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What are you doing here?

A contemplation of I Kings 19:13 (NLT)

When Elijah heard it, he wrapped his face in his cloak and went out and stood at the entrance of the cave. And a voice said, “What are you doing here, Elijah?”

In this familiar story, Elijah, the prophet, was, from his perspective, at the back end of a pretty rough experience. Being a prophet of the “one true God” meant telling people what they didn’t want to hear and being the embodiment of faithful obedience.

He had challenged powerful mortals and their god(s) risking his own life and those of his close allies. Prophets like him were falling by the thousands and the constant running away from danger had taken its toll on his spirit. Elijah asked to die.

In his deepest despair he was comforted and guided by angels who urged him to eat because he needed his strength for the journey ahead. Surely, there was nothing more that he could possibly do with a bounty on his head.

Some scholars have said that he was depressed.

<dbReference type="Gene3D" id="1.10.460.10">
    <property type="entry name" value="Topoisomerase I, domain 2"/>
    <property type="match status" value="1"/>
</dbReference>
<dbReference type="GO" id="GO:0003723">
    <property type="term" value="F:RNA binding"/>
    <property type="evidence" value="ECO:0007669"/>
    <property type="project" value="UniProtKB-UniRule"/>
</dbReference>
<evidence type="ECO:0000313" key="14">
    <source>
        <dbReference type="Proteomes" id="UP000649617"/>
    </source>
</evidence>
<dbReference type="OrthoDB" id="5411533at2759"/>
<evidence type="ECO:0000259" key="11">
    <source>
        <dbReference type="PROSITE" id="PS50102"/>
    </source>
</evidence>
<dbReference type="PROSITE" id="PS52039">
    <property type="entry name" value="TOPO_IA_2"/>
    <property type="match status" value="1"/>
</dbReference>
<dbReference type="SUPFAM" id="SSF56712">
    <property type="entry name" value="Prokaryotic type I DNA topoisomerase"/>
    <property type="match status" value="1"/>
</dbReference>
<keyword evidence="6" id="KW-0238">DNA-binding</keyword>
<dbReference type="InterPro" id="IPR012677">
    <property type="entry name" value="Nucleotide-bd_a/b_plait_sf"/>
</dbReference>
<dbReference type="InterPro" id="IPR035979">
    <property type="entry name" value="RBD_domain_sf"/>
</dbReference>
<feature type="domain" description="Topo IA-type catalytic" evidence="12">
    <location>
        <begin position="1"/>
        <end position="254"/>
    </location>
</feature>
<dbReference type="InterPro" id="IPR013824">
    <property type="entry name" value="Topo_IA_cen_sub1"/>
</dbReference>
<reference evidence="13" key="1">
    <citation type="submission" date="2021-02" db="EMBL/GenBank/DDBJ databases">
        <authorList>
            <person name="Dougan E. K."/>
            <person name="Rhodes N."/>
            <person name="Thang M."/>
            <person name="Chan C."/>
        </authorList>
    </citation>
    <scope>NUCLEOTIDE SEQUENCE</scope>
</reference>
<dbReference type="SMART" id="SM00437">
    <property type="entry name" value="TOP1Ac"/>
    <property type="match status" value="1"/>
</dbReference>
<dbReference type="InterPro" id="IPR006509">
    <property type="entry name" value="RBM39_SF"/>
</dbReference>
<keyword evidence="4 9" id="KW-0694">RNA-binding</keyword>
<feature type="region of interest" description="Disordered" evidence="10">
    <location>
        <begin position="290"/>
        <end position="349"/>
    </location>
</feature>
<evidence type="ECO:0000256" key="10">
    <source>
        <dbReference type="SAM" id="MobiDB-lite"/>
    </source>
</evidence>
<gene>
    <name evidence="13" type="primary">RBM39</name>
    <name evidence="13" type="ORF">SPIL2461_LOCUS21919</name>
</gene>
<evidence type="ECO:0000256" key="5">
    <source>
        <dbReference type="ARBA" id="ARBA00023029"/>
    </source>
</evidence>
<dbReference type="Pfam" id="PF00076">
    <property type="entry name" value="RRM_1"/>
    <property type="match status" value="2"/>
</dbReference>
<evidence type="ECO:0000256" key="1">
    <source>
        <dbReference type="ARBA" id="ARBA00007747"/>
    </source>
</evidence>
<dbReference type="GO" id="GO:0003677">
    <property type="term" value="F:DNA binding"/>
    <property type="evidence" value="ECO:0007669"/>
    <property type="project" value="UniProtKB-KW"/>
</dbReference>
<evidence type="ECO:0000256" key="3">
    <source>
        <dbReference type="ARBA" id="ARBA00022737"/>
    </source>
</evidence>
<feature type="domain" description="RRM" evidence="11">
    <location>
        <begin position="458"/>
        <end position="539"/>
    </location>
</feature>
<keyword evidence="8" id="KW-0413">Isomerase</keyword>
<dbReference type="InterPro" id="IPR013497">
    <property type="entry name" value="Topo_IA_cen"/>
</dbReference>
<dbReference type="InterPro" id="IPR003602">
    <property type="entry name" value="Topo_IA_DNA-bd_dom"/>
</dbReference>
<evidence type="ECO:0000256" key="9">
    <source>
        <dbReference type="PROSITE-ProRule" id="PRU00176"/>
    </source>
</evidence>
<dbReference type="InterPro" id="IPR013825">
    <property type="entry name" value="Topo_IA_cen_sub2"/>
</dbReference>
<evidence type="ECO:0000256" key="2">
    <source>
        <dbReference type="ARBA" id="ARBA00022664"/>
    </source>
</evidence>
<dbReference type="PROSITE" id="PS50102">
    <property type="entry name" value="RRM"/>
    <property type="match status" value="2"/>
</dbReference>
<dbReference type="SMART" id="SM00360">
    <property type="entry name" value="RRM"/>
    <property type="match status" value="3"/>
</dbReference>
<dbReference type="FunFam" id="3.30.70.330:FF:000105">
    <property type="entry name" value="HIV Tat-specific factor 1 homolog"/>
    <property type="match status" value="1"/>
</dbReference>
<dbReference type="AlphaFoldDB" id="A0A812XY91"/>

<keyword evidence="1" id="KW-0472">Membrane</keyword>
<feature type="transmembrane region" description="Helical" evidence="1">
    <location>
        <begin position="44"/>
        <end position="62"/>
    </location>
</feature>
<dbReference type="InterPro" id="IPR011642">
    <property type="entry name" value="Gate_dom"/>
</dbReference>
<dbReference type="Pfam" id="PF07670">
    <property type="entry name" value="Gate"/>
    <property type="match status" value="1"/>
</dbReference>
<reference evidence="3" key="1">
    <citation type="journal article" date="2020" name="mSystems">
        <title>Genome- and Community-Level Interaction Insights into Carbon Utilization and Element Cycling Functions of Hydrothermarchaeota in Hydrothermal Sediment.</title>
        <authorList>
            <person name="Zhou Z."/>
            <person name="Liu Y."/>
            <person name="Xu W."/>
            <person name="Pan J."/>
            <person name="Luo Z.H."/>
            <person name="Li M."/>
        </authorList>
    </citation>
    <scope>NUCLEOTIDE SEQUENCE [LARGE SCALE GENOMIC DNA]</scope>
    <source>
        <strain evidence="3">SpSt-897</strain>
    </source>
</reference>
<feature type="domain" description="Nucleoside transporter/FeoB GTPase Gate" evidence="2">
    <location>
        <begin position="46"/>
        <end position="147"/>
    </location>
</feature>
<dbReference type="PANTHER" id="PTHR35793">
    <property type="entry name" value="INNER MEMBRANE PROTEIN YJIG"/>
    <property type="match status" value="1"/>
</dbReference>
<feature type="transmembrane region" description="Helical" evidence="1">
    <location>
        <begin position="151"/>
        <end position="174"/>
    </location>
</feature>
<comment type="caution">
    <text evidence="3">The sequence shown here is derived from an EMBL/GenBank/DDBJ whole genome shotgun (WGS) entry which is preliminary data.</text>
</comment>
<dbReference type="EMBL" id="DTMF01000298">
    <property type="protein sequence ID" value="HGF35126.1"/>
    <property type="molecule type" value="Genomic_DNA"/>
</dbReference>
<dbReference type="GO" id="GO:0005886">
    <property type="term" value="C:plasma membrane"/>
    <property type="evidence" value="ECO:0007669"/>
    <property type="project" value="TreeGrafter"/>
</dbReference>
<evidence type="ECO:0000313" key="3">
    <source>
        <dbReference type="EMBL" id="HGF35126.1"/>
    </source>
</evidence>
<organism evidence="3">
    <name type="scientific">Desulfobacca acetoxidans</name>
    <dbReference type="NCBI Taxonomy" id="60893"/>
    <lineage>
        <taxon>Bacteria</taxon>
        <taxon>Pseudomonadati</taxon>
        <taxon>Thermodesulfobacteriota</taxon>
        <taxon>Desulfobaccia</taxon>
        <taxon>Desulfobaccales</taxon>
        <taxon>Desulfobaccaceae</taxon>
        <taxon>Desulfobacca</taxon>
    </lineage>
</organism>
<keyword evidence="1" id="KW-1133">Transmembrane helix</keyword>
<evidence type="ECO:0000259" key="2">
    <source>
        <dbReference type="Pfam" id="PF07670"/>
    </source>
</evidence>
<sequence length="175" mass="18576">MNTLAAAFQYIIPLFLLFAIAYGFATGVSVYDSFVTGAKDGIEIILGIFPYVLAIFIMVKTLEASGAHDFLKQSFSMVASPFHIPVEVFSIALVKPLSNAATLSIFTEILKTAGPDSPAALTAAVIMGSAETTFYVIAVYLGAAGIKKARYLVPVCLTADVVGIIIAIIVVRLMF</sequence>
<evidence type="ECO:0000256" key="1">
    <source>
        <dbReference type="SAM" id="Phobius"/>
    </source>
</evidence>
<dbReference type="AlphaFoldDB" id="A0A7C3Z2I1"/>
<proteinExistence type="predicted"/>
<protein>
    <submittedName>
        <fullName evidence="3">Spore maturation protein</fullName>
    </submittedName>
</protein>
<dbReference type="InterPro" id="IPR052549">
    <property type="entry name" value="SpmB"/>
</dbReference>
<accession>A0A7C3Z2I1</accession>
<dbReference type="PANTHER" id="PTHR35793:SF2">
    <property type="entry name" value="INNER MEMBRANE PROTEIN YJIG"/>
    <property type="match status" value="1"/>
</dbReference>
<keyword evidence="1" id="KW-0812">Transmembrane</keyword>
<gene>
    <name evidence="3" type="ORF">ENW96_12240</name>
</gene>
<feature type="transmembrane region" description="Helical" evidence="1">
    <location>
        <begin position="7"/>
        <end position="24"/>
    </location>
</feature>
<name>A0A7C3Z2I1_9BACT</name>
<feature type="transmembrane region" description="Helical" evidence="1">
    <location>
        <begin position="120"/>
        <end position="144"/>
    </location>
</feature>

I suppose that’s a possibility. He was overwhelmed for sure.

In the verses leading up to this question from God, Elijah says “I have zealously served the Lord God Almighty. But the people of Israel have broken their covenant with you, torn down your altars, and killed every one of your prophets. I alone am left, and now they are trying to kill me, too.”

He doesn’t sound like the man who was the instrument used to end a drought because God said so.

He didn’t seem to remember that a relatively short while ago, he was able to start a fire with water because God told him to.

He has heard God before and he listened. He answered God’s call and yet somehow he now feels that the consequence of having done so is emptiness.

How many of us have answered God’s call on our lives and have zealously served God’s purpose only to feel time and time again like we are used up – overwhelmed and left alone?

Elijah is feeling this emptiness in the midst of speaking directly to God. It is as though Elijah only expects to see/feel God’s actions in monumental ways. But God was not in the earthquake… or the terrible blast of wind... or even the fire. God is present in the emptiness of Elijah’s situation – in the tenderness of a whisper.

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